Then the next day in the middle of heavy traffic, the engine began to hesitate. However, there was no warning lights on the dash, as the day before. That was when I made a u-turn in heavy oncoming traffic and realized I cannot brake effectively, detox again. If you wanna simulate this problem, try this. Drive, then u-turn onto oncoming traffic. Turn off engine in middle of motion and try to brake. Pray for divine intervention. Fortunately this time, there was no accident. I took out my OBD tool (a small gadget which I have to perform diagnostic on the car) and plugged it in. There again, indicated the oxygen sensor problem (P0134). Let me repeat hair-raisingly that I have just replaced both bloody oxygen sensors on the dealer’s advice on the same situation mention forth less then a month ago. The car was spewing black smoke and smelt of petrol. The engine was idling erratically and cannot be driven. My OBD also indicated that the throttle was swinging between 20 to 40 degrees when actually I was not pressing on the accelerator at all. The engine was about to cut out, the traffic was heavy. I did not want to engage a tow truck to have my car towed. I cannot drive to a dealer in such a condition. How to drive? The car was puttering like shit and don’t even know when got brakes. In an attempt to solve the problem, I send a reset command from my OBD tool to the car’s computer. Everything returned back to normal immediately like magic.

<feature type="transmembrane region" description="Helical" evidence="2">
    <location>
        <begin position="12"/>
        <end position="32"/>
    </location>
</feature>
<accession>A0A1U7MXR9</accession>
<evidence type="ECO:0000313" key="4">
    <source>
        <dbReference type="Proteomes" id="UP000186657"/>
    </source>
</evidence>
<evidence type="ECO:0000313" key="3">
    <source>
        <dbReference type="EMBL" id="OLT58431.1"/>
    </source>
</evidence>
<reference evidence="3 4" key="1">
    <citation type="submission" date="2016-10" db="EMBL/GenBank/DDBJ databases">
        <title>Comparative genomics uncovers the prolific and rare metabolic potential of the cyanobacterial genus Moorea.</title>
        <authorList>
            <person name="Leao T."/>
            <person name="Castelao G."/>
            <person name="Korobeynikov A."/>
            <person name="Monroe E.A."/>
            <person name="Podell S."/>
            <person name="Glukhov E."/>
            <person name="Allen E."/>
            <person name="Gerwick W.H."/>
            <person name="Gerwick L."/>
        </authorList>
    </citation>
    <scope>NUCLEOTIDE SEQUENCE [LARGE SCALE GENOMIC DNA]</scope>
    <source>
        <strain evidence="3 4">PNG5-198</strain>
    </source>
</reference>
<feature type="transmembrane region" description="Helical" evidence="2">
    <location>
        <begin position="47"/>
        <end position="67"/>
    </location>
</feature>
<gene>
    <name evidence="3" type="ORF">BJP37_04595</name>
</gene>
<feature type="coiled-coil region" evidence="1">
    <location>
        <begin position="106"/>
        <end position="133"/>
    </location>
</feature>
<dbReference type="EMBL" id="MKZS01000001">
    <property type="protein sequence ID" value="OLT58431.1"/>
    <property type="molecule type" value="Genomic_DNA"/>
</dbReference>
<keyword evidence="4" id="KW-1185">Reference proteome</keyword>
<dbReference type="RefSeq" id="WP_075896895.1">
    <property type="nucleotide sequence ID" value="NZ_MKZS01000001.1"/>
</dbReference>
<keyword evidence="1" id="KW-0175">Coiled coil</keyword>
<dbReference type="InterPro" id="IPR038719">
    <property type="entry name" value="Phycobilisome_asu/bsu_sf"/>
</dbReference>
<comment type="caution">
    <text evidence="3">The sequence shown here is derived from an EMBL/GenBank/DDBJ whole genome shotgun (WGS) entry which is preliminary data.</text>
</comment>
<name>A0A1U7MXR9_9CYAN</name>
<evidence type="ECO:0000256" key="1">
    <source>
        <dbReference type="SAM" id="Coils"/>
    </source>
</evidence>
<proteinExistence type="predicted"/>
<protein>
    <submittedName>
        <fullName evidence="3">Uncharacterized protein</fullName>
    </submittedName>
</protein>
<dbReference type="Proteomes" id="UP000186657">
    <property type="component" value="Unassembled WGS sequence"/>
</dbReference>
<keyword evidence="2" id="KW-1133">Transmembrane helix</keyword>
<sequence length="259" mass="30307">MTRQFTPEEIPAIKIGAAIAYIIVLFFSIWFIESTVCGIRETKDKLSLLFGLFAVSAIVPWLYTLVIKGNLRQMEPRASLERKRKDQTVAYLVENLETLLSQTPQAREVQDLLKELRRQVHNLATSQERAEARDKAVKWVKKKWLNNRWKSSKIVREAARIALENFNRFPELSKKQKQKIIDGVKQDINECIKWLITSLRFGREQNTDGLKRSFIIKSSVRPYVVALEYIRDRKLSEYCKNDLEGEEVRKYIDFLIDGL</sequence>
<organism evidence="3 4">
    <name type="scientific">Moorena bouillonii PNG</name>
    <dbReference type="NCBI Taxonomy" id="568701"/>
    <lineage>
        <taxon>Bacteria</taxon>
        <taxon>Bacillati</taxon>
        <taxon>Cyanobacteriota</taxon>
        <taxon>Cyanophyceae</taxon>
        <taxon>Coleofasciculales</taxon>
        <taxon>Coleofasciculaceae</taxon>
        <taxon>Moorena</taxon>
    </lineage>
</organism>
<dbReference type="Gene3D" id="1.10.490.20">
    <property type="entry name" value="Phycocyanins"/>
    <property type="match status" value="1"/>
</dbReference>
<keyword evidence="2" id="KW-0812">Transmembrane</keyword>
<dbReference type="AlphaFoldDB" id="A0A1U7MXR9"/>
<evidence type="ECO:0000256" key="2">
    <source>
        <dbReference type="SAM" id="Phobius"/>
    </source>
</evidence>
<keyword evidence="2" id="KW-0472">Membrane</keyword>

I drove to the dealer, 26 December 2006, at Sukhumvit Road (SMC Motors). Normally, foreigners have tear balls experience everywhere in Thailand when facing customer service (because it does not exists). Foreigners normally need a head as cool as absolute zero to engage in more then basic customer service negotiations. I was directed to a young sales chap who claimed he could help me with the ETM issue. My first question to him was that if he was aware there were problems with the S70 cars. His shocking answer back to me was “Yes, car have problem, turbo very hot”. This effectively heated my absolute zero temperature head tremendously till the point my expanding brain almost exploded out of my still cool skull. The good thing was that he realized he could not deal with the situation. Before I went supernova in response to his lack-of-intellect answer, he asked for the Senior VP to attend to me personally. I was glad the senior gentlemen spoke excellent English. He was very helpful and explained to me the situation with this ETM issue. Dealers in Thailand were well aware of this problem in fact long ago but closed one eye. The ETM will not be replaced if the car is driven in without the engine check light on. And, if the warranty has already expired beyond the standard period, customers will have to pay for it. What then bothered me is that Volvo is aware of the defect and that the ETM may fail and pose a danger to the driver before 100,000 miles and not taken any preventive measures. Volvo is thus aware that failure may occur beyond standard warranty period and Volvo did not replace the ETM in my car in the countless routine maintenance schedules beforehand, thus leaving me to play dice with the fairies up in heaven. Must they wait for an accident to happen before they do anything? Assholes. When the problem does arise, the car can no longer be driven reliably. How can one then drive to the workshop safely with the engine check or ETS indicator bright like Christmas lights? Where is your brain dear Volvo Thailand? No wonder Volvo has only got about 2% market share in a recent car sales report in this huge market, what bad after sales service.